Wednesday, September 7, 2016

George HS Singer's #Ergon - Review


Ergon is a book of poems about a man looking back on, and going through, life. There are some very deep, meaningful poems in this collection. I found myself getting lost among the words and imagery as I read. There are so many wonderful poems here, but I found this one to be my favorite, as it speaks of the sacrifices parents make, and the great love and protectiveness they feel, for their children. As a mom, I can relate.

World Without End

While she lingered at the handsome
neighbor's house, mother did what people do
when battered or bored or simply afraid. 
And father did what young men do after
their wheelless bomber skids down
on desert tarmac while the crewmen
cry out their mothers' names.

They did what the dead have always
done--shouldered bricks on steep
ramps, obeyed the boss, cleaned 
the children's ears with painted 
fingernails, made do with hardened 
bread and onions fried in chicken fat.

They did what animals do--hunger on their
young's account. Mother dished up nubbly
cow's tongue and father
a Motorola TV and blue Rambler.
And so that I too might do what humans do,
they locked the front door to keep love in
where it nuzzled and shielded, spasmed and flailed.

In this slim volume, through his insightful words, Singer demonstrates Ergon: The core function or purpose of something or someone. Virtue arises when the ergon is realized fully. Aristotle (Nichomachean Ethics, 1,7, 12)

This is a must read for all lovers of poetry.

About the Book
George Singer’s Ergon is precise, delicate and fierce in its engagement with the world.

George HS Singer, a former Buddhist monk, has written a debut collection of poems about his life as a monk and in the monastery and about his life when he left to marry and have a family. As he tries to balance his spiritual principles with every day life as a husband and father, these poems utilize nature as a backdrop for his quest.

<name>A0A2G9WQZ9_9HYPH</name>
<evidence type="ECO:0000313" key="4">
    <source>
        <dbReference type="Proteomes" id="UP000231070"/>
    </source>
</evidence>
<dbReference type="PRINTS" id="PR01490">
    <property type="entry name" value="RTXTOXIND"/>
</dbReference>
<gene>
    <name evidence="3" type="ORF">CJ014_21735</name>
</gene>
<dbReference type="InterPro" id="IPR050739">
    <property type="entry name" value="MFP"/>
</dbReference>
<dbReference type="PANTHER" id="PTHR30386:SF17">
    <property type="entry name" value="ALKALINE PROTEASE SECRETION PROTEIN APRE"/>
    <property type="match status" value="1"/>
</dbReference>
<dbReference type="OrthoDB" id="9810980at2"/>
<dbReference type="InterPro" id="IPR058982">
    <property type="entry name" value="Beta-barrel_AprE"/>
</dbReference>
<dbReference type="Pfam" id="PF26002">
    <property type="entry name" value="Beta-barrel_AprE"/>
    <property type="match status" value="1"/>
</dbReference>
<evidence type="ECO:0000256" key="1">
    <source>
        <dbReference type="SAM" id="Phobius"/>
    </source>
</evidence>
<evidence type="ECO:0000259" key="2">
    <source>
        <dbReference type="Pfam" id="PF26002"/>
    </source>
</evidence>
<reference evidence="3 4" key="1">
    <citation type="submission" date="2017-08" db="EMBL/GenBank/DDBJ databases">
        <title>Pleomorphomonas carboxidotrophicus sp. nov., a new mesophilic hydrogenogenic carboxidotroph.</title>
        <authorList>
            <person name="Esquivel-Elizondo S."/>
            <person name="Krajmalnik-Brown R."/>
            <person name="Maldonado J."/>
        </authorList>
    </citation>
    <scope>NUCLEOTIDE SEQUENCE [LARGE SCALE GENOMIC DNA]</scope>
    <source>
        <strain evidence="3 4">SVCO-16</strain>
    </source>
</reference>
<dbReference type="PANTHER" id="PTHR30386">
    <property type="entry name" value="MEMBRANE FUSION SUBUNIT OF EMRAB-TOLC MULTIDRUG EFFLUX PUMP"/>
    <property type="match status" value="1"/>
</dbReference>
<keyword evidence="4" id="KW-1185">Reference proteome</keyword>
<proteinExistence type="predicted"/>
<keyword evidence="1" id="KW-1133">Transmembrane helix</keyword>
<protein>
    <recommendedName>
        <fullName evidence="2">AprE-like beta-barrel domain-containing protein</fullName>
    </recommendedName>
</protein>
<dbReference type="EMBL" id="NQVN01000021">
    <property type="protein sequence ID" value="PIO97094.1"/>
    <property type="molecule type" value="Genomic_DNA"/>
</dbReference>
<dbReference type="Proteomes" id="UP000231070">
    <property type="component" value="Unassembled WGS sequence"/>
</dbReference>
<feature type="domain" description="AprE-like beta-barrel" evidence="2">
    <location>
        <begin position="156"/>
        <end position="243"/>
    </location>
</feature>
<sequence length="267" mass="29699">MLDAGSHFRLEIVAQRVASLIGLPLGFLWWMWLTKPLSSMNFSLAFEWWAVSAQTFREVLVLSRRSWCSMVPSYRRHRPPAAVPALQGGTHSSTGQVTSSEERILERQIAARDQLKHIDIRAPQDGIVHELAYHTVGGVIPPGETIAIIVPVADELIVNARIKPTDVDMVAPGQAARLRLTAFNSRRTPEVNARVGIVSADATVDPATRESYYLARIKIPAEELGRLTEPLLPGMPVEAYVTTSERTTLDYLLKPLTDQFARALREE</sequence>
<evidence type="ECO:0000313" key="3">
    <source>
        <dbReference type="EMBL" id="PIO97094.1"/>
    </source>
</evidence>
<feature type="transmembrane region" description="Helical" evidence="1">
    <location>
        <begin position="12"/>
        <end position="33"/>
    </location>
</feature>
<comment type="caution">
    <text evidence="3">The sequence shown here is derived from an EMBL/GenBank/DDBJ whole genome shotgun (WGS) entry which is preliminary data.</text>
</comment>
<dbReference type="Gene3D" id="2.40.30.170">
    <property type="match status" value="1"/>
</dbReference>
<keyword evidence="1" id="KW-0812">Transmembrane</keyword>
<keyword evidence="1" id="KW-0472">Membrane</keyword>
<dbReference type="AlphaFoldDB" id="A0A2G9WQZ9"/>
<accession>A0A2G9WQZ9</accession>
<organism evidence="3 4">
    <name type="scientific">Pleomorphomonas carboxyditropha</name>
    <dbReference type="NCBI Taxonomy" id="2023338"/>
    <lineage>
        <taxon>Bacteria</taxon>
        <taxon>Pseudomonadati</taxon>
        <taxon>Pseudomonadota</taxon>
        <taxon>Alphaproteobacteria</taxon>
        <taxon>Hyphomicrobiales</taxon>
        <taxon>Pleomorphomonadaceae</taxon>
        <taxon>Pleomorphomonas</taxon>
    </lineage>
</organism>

About the Author
George HS Singer, a former Zen Buddhist monk and student of Rev. Master Jiyu Kennett, lives with his wife of forty-two years in Santa Barbara, Calif., where he works as a professor at University of California, Santa Barbara. He was educated at Yale, Southern Oregon University, and the University of Oregon. He wrote poetry in college but took a twenty-year break before taking it up as a regular discipline. He has been a long term student of Molly Peacock and has had the opportunity to work with other marvelous poets through the Frost Place in Franconia, N.H. He writes about life in and out of a Zen monastery, trying to live mindfully in a busy and troubled world, his love of nature and of his wife. The arts have become more central to his life. Singer’s poems were published in the Massachusetts Review, Prairie Schooner, and Tar River Poetry.



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2 comments:

I apologize for word verification, but I turned it off and had close to 50 spam comments within 12 hours (nobody has time for that) so I had to turn it back on. Sorry!

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  1. Thanks so much for being on the blog tour

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  2. I haven't read any poetry in several months. Might need to pick this up.

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